Thousands turn out for Earth Strike

by Peter Lazenby

Morning Star | September 20, 2019

Protesters at Britain’s Student Climate Network’s Global Climate Strike in Cambridge

THOUSANDS of protesters in Britain are expected to join the “Global Climate Strike” today, demanding the government takes action to halt climate change.

The student-led action, backed in Britain by trade unions, has won support from some employers — supporting workers in downing tools for half an hour to join the protests.Read More »

New UN report launched to help ratchet up action to combat climate crisis

A Journal of People report


A new UN report – The Heat is On – Taking Stock of Global Climate Ambition – said:

“GHG emissions from human activities have risen to new record highs this century. Global GHG emissions totalled 50.8 billion tonnes in 2016, up 48 percent since 1990, according to UNFCCC analysis. Energy supply – everything from coal-fired power plants to oil refineries – is the biggest source of these GHGs, accounting for 34 percent of emissions worldwide in 2016, ahead of industry (22 percent) and transport (14 percent), UNFCCC data show. In recent years, technology prices for so-lar panels and wind energy have tumbled. In many parts of the world, renewables are now the lowest-cost source of new power generation. Yet global energy-related CO2 emissions rose 1.7 percent in 2018, the strongest rise since 2013 amid higher energy demand, according to the IEA. The rise broke with a ‘Paris Pause’ from 2014-16 that had raised hopes that a peak was approaching. And levels of heat-trapping CO2 in the atmosphere rose to 415 parts per million in May 2019, higher than those observed in nature in at least 800,000 years.Read More »

Inside America’s Meddling Machine: NED, the US-Funded Org Interfering in Elections Around the Globe

by Max Blumenthal

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The True Geopolitical Significance of the Hong Kong Protests

by Col. Lawrence Wilkerson and Emanuel Pastreich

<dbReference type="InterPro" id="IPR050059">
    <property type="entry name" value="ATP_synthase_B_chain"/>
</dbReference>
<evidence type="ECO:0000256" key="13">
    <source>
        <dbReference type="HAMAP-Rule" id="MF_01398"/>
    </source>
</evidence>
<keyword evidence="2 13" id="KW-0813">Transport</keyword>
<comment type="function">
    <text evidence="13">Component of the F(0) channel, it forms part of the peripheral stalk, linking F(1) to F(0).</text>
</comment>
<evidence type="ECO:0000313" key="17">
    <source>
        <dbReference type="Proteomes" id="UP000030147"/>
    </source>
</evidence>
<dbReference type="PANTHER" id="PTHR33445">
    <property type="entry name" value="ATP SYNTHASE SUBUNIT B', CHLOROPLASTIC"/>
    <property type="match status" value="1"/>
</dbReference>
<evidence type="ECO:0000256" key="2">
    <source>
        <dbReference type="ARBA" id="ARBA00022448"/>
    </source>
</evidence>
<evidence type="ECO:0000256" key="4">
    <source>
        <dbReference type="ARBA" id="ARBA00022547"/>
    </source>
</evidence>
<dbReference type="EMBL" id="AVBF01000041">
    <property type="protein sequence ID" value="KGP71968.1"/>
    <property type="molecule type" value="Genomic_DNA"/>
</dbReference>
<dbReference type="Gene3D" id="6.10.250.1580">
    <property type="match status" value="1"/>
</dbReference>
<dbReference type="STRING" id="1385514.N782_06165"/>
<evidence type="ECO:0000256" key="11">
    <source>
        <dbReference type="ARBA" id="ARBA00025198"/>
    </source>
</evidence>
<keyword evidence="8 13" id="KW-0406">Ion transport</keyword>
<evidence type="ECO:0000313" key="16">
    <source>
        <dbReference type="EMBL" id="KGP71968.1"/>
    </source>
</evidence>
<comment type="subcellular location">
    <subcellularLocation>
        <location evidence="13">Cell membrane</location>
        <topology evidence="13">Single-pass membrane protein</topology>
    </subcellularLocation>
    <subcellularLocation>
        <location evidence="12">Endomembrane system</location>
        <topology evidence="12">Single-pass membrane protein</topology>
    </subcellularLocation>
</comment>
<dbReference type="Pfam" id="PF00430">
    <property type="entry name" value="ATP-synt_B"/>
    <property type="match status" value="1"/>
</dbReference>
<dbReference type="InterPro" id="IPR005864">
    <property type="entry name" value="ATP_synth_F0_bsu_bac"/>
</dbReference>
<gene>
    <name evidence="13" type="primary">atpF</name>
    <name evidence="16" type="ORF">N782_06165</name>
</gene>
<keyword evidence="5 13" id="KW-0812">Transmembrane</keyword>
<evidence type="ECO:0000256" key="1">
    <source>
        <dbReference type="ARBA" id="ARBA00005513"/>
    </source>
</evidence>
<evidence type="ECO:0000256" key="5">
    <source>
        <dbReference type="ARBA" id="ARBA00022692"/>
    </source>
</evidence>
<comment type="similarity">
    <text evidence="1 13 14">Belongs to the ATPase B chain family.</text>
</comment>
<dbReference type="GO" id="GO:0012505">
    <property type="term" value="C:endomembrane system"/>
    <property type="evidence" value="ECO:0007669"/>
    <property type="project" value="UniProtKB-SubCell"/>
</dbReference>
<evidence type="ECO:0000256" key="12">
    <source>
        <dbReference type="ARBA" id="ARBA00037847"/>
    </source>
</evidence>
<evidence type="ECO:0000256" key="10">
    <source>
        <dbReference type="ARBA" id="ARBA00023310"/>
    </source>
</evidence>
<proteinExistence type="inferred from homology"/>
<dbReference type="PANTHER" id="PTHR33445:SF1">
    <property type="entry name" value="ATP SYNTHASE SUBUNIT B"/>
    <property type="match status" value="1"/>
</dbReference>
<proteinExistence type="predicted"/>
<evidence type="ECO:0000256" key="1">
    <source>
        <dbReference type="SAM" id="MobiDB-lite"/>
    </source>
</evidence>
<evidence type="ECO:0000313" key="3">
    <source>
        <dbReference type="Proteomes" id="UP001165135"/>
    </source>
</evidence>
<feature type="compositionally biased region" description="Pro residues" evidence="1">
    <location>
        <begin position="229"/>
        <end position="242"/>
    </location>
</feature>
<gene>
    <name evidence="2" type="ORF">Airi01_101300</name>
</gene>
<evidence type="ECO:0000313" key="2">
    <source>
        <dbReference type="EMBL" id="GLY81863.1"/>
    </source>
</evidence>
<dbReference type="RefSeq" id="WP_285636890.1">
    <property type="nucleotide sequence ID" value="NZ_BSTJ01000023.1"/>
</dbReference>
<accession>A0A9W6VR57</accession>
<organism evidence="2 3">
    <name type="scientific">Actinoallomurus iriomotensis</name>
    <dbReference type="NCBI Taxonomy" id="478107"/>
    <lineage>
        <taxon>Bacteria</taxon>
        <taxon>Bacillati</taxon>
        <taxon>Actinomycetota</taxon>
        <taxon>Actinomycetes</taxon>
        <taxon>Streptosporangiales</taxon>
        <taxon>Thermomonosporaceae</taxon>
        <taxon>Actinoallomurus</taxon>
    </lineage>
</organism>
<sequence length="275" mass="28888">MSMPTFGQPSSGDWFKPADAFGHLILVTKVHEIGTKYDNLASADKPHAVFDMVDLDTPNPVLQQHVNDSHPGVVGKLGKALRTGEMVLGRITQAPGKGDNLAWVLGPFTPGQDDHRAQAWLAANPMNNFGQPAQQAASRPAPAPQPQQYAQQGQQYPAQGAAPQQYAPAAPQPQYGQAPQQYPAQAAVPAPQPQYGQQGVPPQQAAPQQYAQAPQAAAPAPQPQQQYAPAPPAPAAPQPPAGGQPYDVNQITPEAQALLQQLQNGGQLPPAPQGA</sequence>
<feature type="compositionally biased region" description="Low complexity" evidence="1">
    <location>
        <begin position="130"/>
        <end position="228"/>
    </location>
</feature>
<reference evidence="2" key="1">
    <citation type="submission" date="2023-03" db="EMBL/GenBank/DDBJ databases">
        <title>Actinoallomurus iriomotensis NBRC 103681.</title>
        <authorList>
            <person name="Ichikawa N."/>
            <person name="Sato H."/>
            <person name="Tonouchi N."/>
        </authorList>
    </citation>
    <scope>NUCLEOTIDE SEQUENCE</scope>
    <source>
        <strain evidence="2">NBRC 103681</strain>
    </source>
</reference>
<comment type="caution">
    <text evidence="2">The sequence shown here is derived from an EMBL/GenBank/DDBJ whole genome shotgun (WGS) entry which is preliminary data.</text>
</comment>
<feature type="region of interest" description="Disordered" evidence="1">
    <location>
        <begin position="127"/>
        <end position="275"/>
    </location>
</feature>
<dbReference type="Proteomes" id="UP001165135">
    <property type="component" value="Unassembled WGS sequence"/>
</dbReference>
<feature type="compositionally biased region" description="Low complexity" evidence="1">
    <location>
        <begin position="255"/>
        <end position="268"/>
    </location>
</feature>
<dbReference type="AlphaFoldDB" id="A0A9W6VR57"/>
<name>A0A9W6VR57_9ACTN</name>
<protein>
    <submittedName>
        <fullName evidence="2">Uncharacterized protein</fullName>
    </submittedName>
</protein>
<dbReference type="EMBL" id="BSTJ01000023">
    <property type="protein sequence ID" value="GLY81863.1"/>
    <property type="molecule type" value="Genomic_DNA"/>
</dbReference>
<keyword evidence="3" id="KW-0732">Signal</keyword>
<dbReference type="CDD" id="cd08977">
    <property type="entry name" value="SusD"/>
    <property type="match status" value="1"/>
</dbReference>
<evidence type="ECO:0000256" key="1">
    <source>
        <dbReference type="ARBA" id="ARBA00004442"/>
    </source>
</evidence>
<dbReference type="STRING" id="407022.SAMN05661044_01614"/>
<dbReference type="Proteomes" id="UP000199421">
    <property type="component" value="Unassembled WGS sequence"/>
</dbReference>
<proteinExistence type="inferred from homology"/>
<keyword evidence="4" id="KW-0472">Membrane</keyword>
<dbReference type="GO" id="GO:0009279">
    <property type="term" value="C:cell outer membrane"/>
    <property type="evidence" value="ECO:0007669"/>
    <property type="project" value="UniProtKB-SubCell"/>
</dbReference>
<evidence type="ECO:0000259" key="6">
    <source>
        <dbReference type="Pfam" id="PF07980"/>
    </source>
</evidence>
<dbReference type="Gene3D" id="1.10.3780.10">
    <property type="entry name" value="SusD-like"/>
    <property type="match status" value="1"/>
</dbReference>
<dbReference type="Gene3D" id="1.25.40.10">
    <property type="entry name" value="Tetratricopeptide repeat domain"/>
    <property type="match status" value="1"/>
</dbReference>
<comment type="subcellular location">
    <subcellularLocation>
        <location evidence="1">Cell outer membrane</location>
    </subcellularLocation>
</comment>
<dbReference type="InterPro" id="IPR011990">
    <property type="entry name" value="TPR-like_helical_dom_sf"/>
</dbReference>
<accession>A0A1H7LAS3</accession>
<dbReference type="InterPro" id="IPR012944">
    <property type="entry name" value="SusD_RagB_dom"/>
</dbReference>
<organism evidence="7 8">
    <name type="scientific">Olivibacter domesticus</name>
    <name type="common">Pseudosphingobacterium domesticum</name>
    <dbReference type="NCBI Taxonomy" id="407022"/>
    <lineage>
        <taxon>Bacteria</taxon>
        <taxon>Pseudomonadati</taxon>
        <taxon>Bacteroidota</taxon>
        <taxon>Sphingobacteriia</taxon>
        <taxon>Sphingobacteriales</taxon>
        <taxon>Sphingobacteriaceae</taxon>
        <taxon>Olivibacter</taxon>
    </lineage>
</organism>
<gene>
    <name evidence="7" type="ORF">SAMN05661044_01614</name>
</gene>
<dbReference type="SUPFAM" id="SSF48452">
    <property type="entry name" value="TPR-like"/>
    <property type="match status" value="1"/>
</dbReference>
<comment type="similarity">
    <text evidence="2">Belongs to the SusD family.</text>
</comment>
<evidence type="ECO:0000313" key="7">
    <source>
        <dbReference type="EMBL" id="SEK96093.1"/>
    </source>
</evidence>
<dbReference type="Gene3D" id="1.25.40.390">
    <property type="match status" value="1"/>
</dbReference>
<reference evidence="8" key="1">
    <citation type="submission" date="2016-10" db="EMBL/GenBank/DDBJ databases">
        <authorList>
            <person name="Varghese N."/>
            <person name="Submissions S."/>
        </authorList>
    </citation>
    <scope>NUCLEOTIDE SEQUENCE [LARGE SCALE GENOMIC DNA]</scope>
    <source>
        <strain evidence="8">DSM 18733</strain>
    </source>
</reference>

The Greanville Post | September 18, 2019








Emanuel Pastreich: Although the recent protests in Hong Kong have been powered by a free floating discontent among youth who feel they have no future. Much of what we see taking place today cannot be explained in terms of the discontent of young people. Could it be that the US is interfering with, or participating in, the present political crisis in Hong Kong?Read More »

Rule, Britannia! Hong Kong protesters sing ex-colonial sovereign’s anthem (VIDEO)

The Greanville Post | September 15, 2019

A protest at the British consulate General in Hong Kong. ©REUTERS / Athit Perawongmetha

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Six U.S. Cities Make the List of Most Surveilled Places in the World

by Ema Coleman

CITYLAB | September 19, 2019

Conversations about privacy concerns in recent years have often focused on the online space, given high profile data breaches and repeated revelations of tech companies’ misuse of personal information. But the private sector isn’t alone in surveilling people, and invasions of privacy aren’t just threats online.

Offline surveillance by the government has grown exponentially in the past few years. One estimate found that the number of security cameras in the U.S. grew from 33 million in 2012 to 62 million in 2016. Now a new report from Comparitech, a technology research firm, takes a count of the number of closed-circuit television cameras owned by both government and private sources in cities around the world and compares that with the city’s population to find the density of cameras.

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U.S.A: What New Research Says About Race and Police Shootings

by Brentin Mock

CITYLAB | August 06, 2019

A photo of a police officer in El Paso, Texas.
An El Paso Police officer stands guard outside a Walmart store in the aftermath of a deadly shooting in El Paso, Texas. Andres Leighton/AP

In the U.S., African Americans are 2.5 times more likely to be killed by police than white people. For black women, the rate is 1.4 times more likely.

That’s according to a new study conducted by Frank Edwards, of Rutgers University’s School of Criminal Justice, Hedwig Lee, of Washington University in St. Louis’s Department of Sociology, and Michael Esposito, of the University of Michigan’s Institute for Social Research. The researchers used verified data on police killings from 2013 to 2018 compiled by the website Fatal Encounters, created by Nevada-based journalist D. Brian Burghart. Under their models, they found that roughly 1-in-1,000 black boys and men will be killed by police in their lifetime. For white boys and men, the rate is 39 out of 100,000.

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